- Deciding what assets and debts are community property: Remember that only community (and commingled) assets get divided. Characterizing each asset and debt is therefore crucial. Forensic analysis of the couple’s finances could be required in order to trace where the money came from. This kind of complex issue is where Kaspar Lugay’s financial knowledge can really benefit you.
- Assessing the value of the community property: This can be simple or complex. An appraiser may be required, especially if there is a family business involved that must be valued. Again, our financial background is beneficial in arriving at fair valuations.
- Dividing the community property and debts: After the assets and debts are characterized, the community property gets divided 50/50, as required by section 2550 of the California Family Code. The couple has the right to reach their own written agreement to divide the assets differently. As for debts, those are not necessarily divided 50/50; rather, they are divided “equitably.” In other words, one spouse could end up with more debt than the other.
Finally, any property or debt that is determined to be separate property will be assigned to the appropriate spouse. Separate property does not usually get divided.
It’s Important to Thoroughly Evaluate the Marital Estate
Number 1 above is very important. Disputes can arise later on if property or debt was somehow not identified. That is why we take a deep dive and apply our financial and accounting skills to locate and value assets correctly up-front.
Keep in mind, assets are more than just your house and checking accounts. Your marital estate may include:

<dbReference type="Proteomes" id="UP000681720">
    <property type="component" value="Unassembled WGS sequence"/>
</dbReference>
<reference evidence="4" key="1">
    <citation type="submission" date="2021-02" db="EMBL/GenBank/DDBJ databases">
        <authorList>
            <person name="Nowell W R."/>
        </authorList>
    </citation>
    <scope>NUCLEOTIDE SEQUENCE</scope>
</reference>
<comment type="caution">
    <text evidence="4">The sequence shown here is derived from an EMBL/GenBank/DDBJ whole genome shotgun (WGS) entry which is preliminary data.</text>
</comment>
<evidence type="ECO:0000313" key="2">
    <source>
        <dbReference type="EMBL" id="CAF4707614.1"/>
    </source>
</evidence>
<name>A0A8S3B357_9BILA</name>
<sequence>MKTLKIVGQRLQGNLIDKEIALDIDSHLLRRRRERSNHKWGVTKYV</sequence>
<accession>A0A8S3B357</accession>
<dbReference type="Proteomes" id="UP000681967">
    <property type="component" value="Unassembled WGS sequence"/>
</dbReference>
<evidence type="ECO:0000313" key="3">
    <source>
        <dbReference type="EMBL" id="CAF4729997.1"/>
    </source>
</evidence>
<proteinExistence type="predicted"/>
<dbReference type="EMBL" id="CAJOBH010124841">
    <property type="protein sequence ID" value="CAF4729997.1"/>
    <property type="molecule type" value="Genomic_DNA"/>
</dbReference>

- Secondary homes
- Rental properties
- Businesses that you own/operate
- Stocks, bonds and other investments
- Retirement accounts
- Valuable collections of jewelry, cars, art or other items
Our San Diego Asset Division Attorneys Are Here to Help
We want you to emerge from divorce with your financial health intact. Our background in business litigation and family law is a clear advantage for our clients when it comes to property division, both at the negotiation table and in the courtroom. To schedule a free initial consultation at our San Diego office, please call 415-789-5881 or send us a message online.
Expertise for Startup Founders, Key Employees, and Equity Holders
Our law firm and our attorneys have a strong background in the financial side of the Bay Area startup ecosystem, and we are able to combine that with our top tier family law expertise to provide a thorough understanding of all the implications of divorce for startup employees and their ownership of restricted stock units (RSUs) among other equity considerations. We can help provide counsel for:
- Startup founders
- Early, high-level, or ?key employees at startups
- RSUs and other equity property of startup employees
Schedule A Consultation With A San Diego County Family Law Attorney
To speak with one of our experienced attorneys, contact our San Diego office online or call 415-789-5881.